's Pitch to Startups

CEO Marc Benioff is opening an incubator to encourage software companies to develop complementary applications for AppExchange

Workers stand on ladders carefully positioning a company sign above a row of cubicles. A woman walks by carrying a lava lamp destined for the office game room, already littered with beanbag chairs and big blue exercise balls. No, it's not the latest Silicon Valley startup. It's more than two dozen of them, crammed under one roof at the Valley's northern edge in San Mateo, Calif.

They're all taking part in yet another grand experiment by Marc Benioff, the high-profile chief executive of online customer management software provider (CRM). Benioff aims to catapult his company beyond customer management to make it the hub of what he calls on-demand business services—essentially, a bid to help customers run their businesses entirely online.

But he knows he can't do that all by himself. So he's encouraging outside startups to develop online software that complements his company's own. To do that, he's going well beyond the arm's-length practices—such as offering limited access to programming interfaces and holding software developer conferences—of most software companies.

Shaking Off a Bad Rep

On Apr. 24, Benioff will officially open Salesforce's first company incubator, welcoming 32 mostly startup companies, plus a few established partners that want satellite offices. They're all creating applications for Salesforce's AppExchange, a directory of online business services that work with Salesforce software, such as programs to run e-mail campaign programs and customer surveys. "We need to be a little closer to these companies," says Benioff. "We need to remove as much of the risk from their businesses as we can."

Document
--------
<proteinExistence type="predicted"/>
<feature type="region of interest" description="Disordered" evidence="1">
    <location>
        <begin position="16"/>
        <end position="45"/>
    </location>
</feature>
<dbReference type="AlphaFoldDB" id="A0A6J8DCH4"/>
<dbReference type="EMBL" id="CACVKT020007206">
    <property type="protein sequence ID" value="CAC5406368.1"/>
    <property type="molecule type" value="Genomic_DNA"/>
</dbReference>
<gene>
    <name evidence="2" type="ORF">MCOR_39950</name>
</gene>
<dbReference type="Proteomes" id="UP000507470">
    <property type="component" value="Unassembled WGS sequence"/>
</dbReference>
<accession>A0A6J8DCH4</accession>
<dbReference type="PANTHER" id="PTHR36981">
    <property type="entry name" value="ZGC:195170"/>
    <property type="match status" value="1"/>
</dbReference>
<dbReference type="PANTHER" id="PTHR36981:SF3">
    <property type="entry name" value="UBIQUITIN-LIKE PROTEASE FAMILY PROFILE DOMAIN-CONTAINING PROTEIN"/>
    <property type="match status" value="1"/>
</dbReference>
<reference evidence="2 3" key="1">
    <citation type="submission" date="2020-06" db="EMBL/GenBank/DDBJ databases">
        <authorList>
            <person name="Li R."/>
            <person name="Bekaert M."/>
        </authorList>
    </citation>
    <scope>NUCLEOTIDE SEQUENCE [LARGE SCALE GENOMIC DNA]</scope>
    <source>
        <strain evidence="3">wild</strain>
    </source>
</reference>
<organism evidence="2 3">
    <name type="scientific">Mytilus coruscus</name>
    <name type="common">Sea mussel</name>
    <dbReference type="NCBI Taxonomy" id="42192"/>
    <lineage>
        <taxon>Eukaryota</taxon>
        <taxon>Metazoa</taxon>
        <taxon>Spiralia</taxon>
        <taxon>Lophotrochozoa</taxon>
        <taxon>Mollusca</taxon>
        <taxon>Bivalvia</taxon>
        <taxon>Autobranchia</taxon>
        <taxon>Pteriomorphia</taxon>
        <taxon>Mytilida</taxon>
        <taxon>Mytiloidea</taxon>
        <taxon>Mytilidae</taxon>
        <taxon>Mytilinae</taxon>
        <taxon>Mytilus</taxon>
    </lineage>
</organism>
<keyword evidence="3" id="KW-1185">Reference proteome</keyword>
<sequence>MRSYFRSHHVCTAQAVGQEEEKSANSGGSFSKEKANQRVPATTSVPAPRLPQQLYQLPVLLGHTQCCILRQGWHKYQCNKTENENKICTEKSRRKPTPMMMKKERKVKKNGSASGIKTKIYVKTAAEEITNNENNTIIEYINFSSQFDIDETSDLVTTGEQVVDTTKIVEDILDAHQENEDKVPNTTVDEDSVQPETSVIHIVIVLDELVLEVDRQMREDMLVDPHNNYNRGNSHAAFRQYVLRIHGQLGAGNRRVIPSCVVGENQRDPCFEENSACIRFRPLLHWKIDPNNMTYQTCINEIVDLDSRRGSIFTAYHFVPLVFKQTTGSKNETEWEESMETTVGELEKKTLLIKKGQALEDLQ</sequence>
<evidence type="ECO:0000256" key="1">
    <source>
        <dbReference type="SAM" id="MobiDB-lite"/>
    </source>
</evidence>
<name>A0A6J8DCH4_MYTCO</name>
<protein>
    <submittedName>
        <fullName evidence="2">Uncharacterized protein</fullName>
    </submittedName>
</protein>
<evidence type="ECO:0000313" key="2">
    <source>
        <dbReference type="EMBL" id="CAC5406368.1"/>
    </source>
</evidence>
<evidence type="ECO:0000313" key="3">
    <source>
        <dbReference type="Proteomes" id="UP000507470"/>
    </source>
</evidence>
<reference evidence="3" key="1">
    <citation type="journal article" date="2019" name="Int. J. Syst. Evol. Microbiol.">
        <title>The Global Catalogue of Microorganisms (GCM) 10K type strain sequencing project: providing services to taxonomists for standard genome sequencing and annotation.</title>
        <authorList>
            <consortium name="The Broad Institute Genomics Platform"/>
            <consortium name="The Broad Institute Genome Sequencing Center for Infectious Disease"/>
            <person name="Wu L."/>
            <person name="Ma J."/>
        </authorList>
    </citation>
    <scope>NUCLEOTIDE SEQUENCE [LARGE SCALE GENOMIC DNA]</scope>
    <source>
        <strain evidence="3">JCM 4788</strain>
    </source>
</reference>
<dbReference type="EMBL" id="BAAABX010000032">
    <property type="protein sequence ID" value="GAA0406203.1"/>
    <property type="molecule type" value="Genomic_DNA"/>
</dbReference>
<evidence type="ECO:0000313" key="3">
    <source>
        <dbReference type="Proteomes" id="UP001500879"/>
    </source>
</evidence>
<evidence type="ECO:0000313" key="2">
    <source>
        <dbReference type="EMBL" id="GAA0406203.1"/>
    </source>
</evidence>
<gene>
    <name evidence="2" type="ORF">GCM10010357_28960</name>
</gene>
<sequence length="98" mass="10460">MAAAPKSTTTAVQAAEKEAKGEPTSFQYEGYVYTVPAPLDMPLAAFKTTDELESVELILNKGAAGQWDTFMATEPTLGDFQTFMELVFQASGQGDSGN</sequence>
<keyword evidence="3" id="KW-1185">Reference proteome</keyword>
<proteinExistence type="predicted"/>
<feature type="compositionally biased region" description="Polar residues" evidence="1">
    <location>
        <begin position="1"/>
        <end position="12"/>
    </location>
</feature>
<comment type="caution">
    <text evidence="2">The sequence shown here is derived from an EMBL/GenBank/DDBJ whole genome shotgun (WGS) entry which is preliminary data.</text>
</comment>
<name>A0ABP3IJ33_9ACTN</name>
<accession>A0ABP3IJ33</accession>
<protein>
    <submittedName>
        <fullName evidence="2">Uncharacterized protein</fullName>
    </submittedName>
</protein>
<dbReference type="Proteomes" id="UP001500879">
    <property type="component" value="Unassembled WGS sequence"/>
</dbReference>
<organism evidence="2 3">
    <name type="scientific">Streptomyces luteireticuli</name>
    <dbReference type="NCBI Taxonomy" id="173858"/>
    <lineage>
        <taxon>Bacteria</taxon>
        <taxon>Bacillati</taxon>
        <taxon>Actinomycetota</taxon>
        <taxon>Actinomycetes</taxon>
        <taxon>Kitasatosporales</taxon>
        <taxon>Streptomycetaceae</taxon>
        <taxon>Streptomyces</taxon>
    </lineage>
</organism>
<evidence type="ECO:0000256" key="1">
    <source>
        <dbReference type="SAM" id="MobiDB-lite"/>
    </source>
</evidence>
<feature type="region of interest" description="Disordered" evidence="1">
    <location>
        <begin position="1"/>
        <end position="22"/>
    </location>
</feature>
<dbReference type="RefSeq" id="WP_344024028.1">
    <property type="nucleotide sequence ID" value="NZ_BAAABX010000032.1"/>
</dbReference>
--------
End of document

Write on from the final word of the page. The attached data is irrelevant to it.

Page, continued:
It's a rather bold move to call the facility, a nondescript red-brick building that formerly housed Salesforce archrival Siebel Systems, an incubator. Incubators, which sought to turn ideas into companies more quickly by sharing facilities, management, and expertise under one roof, got a bad name after the first dot-com boom turned bust in 2001. The likes of Idealab and CMGI Ventures ran into trouble when many of their fledgling companies died.

But Benioff hopes to succeed by avoiding some of the pitfalls of those incubators. For one thing, Salesforce is not investing in these companies, only encouraging them to develop software for the AppExchange. It's also charging them $20,000 a year for a small space, on which Benioff figures he will break even. Despite the checkered past of incubators, Salesforce, which also maintains offices for some employees in the same building, may have little to lose with its effort.

Exchanging Water-Cooler Dialogue

Salesforce is offering more than office space and related services: It's holding biweekly colloquia on product management, on-demand technology, and the like. And startups can tap the knowledge of Salesforce folks who have offices in the same building.

It's early, but so far some startups that moved into the Salesforce incubator earlier this year seem happy with the arrangement. "I don't want to manage infrastructure," says Narinder Singh, co-founder of Appirio, a 12-person operation that helps companies adopt on-demand services such as Salesforce's and potentially Google's (GOOG) online office software. "We have a business to build, and I want 100% focus on that."